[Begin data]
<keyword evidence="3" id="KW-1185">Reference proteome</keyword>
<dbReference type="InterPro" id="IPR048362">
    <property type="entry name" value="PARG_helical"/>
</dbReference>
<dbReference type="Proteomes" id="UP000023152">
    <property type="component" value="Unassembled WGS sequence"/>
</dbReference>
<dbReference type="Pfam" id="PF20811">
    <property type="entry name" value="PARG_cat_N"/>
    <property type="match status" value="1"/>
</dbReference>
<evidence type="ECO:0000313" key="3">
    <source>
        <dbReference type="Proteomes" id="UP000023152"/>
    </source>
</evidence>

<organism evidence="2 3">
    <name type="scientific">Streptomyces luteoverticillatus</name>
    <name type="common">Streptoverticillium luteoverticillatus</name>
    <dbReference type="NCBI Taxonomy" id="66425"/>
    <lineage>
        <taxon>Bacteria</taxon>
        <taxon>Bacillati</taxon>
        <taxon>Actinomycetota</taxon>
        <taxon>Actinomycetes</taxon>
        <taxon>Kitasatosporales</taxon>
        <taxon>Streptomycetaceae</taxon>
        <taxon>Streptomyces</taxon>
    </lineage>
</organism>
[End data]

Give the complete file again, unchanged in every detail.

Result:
<keyword evidence="3" id="KW-1185">Reference proteome</keyword>
<dbReference type="InterPro" id="IPR048362">
    <property type="entry name" value="PARG_helical"/>
</dbReference>
<dbReference type="Proteomes" id="UP000023152">
    <property type="component" value="Unassembled WGS sequence"/>
</dbReference>
<dbReference type="Pfam" id="PF20811">
    <property type="entry name" value="PARG_cat_N"/>
    <property type="match status" value="1"/>
</dbReference>
<evidence type="ECO:0000313" key="3">
    <source>
        <dbReference type="Proteomes" id="UP000023152"/>
    </source>
</evidence>

<organism evidence="2 3">
    <name type="scientific">Streptomyces luteoverticillatus</name>
    <name type="common">Streptoverticillium luteoverticillatus</name>
    <dbReference type="NCBI Taxonomy" id="66425"/>
    <lineage>
        <taxon>Bacteria</taxon>
        <taxon>Bacillati</taxon>
        <taxon>Actinomycetota</taxon>
        <taxon>Actinomycetes</taxon>
        <taxon>Kitasatosporales</taxon>
        <taxon>Streptomycetaceae</taxon>
        <taxon>Streptomyces</taxon>
    </lineage>
</organism>